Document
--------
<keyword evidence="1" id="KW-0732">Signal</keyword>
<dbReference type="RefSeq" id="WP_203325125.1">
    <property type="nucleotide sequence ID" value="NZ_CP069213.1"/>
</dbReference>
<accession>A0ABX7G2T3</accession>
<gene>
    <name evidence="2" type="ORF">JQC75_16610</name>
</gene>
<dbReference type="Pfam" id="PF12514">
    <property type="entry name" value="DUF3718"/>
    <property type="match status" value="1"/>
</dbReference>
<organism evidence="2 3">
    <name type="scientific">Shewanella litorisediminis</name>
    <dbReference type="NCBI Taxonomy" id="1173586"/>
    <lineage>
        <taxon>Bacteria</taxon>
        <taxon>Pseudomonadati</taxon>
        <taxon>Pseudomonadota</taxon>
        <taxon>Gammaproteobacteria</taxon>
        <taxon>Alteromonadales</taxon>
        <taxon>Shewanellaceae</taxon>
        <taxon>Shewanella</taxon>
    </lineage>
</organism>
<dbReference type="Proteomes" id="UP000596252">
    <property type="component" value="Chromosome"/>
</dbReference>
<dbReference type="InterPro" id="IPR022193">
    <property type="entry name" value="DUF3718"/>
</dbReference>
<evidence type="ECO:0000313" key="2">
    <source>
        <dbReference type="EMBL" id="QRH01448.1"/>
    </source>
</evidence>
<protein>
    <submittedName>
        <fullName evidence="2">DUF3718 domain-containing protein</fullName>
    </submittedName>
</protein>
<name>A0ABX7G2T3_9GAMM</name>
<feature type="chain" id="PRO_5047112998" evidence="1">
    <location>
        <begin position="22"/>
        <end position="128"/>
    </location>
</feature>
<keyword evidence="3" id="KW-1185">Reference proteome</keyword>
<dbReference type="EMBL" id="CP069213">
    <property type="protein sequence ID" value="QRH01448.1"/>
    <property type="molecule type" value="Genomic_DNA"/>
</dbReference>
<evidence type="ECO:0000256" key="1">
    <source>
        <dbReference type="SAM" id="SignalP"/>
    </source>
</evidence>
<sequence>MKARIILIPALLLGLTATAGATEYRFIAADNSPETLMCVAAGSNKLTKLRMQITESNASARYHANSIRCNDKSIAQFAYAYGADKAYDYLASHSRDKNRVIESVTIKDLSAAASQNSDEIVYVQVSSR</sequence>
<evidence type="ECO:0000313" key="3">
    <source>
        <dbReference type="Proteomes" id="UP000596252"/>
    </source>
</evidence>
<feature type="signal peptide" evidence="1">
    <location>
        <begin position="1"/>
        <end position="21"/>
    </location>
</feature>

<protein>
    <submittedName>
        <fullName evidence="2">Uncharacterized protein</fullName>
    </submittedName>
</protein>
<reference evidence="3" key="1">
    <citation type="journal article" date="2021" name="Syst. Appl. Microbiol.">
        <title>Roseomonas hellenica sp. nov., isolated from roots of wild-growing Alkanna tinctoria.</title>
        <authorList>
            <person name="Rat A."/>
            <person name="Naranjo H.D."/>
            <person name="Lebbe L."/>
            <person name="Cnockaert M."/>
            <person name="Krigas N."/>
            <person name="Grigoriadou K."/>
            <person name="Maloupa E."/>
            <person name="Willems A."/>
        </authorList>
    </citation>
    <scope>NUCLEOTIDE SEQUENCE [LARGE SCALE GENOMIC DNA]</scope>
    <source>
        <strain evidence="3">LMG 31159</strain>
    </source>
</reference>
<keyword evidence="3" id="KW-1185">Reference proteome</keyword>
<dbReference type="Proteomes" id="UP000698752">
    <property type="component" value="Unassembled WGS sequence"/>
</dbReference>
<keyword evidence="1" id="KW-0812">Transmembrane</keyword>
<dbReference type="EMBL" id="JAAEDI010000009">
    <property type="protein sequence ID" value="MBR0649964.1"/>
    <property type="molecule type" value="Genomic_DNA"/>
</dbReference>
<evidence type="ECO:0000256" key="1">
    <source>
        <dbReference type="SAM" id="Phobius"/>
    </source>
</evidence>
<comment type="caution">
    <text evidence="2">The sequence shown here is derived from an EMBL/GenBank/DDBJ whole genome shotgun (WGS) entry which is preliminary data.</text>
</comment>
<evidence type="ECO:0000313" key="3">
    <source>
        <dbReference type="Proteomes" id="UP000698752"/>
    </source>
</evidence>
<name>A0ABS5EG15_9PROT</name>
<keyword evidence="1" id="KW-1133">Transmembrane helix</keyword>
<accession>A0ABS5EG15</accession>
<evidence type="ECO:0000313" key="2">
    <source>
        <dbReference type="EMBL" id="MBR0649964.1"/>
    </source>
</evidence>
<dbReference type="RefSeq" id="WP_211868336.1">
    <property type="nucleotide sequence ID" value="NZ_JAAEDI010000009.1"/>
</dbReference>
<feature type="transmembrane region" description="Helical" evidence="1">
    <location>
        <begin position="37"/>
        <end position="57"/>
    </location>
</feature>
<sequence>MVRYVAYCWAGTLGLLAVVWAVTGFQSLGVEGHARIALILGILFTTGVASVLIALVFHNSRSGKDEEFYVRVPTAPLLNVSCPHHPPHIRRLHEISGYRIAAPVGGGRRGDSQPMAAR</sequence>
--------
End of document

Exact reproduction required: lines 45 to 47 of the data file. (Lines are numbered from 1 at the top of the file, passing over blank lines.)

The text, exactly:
        <begin position="22"/>
        <end position="128"/>
    </location>